Deaths up for bicyclists, pedestrians while safety measures take back seat
Five people died and 237 people were injured in accidents involving bicycles and motor vehicles in Iowa in 2015, prompting the Iowa Bicycle Coalition to call that rate – a nearly 20 percent increase from 2014 – a serious problem in the state.
More Americans are bicycling or walking to work these days, getting healthy exercise and doing their bit to reduce traffic and air pollution. But with little government investment in safety measures, such as protected bike lanes and sidewalks, more cyclists and pedestrians also are getting killed.
Fatalities jumped nationally last year among bicyclists, rising 12.2 percent to 818. Pedestrian deaths climbed 9.5 percent to 5,376. Both totals were the highest in two decades.
The latest Census Bureau estimates, which cover 2013, showed that 4 million Americans walked to work and 860,000 biked regularly. Together, that’s about one million more than in 2005. While the changes are promoted to reduce urban congestion and improve public health, they sometimes infuriate motorists spurring antagonism known in cycling circles as “bikelash.
Still, an encouraging sign for safety advocates are statistics suggesting that the more people who commute by walking or biking, the safer those activities become.
According to a report released last November by the U.S. Government Accountability Office, bike and pedestrian safety until recently has taken a back seat in most communities because American streets have generally been designed “to move motor vehicles as expeditiously as possible.”
“Design efforts such as widening lanes or minimizing sharp curves may have contributed to motorist safety, but may also have contributed to declines in pedestrian and cyclist safety,” the report said. “More recently, however, transportation agencies are beginning to focus on ensuring that roads provide safe mobility for all travelers, not just motor vehicles.”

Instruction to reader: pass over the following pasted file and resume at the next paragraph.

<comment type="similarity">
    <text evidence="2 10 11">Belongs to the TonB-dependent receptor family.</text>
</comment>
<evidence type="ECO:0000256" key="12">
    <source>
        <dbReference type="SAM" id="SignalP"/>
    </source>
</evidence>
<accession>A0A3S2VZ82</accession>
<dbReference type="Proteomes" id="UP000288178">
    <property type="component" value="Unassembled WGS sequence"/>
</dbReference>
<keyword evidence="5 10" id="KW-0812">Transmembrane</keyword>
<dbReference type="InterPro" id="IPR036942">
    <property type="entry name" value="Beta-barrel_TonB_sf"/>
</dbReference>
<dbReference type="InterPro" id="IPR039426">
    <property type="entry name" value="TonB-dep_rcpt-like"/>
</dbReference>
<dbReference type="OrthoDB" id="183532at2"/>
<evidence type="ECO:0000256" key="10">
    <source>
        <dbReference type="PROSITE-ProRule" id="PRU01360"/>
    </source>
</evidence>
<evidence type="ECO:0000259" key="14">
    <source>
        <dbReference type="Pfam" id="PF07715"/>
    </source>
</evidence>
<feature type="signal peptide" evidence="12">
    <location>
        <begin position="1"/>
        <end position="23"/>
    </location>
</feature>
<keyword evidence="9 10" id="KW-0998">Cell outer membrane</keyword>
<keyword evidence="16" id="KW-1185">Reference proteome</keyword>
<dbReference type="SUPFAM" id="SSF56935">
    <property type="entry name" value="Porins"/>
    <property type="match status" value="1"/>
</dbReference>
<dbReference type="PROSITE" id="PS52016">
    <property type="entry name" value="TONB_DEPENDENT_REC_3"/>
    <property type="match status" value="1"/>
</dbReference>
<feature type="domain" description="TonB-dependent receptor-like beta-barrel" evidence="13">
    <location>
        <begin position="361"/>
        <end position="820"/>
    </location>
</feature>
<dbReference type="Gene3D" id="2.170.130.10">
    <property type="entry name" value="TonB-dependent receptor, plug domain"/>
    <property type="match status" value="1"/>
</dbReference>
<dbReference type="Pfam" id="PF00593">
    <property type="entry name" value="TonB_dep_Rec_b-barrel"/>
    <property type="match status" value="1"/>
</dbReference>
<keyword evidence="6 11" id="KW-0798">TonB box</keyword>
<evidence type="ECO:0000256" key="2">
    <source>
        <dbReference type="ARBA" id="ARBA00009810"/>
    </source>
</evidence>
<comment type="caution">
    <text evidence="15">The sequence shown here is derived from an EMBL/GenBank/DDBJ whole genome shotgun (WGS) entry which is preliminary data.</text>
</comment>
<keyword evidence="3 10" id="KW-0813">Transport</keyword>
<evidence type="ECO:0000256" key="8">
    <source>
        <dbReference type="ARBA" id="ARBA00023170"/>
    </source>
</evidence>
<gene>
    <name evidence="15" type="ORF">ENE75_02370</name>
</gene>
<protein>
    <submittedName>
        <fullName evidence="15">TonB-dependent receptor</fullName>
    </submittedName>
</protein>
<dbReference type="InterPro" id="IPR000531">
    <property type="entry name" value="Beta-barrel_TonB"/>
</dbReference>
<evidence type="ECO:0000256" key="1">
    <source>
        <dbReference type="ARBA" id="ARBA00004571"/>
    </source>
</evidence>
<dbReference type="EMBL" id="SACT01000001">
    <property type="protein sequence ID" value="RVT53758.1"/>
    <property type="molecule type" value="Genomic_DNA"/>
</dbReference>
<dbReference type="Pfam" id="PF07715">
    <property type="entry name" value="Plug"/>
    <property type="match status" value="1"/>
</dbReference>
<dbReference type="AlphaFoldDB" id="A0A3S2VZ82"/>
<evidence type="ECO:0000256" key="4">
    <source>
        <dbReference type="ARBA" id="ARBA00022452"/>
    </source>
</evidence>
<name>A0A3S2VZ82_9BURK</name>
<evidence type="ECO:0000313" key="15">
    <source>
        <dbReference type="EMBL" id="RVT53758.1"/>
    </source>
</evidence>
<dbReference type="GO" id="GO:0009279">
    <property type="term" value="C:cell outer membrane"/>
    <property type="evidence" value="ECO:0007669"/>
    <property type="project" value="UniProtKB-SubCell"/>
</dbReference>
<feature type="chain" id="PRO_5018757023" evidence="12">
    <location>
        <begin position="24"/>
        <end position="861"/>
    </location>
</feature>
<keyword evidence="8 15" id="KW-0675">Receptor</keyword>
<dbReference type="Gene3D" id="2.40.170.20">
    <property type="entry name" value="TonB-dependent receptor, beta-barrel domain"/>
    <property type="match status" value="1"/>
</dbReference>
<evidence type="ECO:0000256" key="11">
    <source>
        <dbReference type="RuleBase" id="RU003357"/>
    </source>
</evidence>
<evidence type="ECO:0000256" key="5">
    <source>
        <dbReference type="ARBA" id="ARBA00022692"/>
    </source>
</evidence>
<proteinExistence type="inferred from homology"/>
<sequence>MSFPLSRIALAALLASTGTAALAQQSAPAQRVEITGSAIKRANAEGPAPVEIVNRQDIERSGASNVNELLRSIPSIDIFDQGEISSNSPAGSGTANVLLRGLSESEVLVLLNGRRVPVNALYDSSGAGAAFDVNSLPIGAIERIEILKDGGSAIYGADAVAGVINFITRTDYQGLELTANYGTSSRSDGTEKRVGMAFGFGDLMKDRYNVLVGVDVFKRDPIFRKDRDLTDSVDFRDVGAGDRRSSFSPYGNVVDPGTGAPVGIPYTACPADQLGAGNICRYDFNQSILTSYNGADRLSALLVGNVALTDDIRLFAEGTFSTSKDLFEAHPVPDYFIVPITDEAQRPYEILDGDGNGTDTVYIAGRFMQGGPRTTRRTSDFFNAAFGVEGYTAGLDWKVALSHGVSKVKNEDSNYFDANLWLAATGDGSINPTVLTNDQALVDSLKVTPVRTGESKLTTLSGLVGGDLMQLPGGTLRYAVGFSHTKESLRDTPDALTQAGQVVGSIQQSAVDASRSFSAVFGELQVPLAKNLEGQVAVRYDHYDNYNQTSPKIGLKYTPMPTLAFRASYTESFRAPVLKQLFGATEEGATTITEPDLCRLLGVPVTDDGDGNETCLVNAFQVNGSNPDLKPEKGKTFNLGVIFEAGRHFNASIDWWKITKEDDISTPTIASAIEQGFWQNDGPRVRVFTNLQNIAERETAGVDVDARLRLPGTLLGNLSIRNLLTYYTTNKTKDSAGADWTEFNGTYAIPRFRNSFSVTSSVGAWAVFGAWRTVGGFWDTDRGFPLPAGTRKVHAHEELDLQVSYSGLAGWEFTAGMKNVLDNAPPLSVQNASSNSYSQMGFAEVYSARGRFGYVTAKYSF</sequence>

Still, the GAO report pointed out that projects to boost pedestrian and cyclist safety around the country continue to be held back by tight government budgets.
Kate Kraft, executive director of the nonprofit group America Walks, blames the higher percentage increases of fatalities among walkers and cyclists on several factors. Along with the squeeze caused by more of them converging on streets lacking infrastructure improvements, Kraft cites driving distractions stemming from the use of smartphones and other electronic gadgets in cars. “In some ways,” she said, “there’s a perfect storm.”
Kraft says that streets can be made safer for pedestrians by lowering speed limits and forbidding right turns on red. She acknowledges that such changes could antagonize motorists. Still, she contended, “When people speed away from a traffic light just to get to the next one, they’re not getting anyplace faster.”
Pedestrians themselves sometimes are to blame for safety incidents when they walk while drunk or while texting on their phones. According to Centers for Disease Control and Prevention statistics, 34 percent of pedestrian fatalities in 2013 involved walkers who were impaired by alcohol.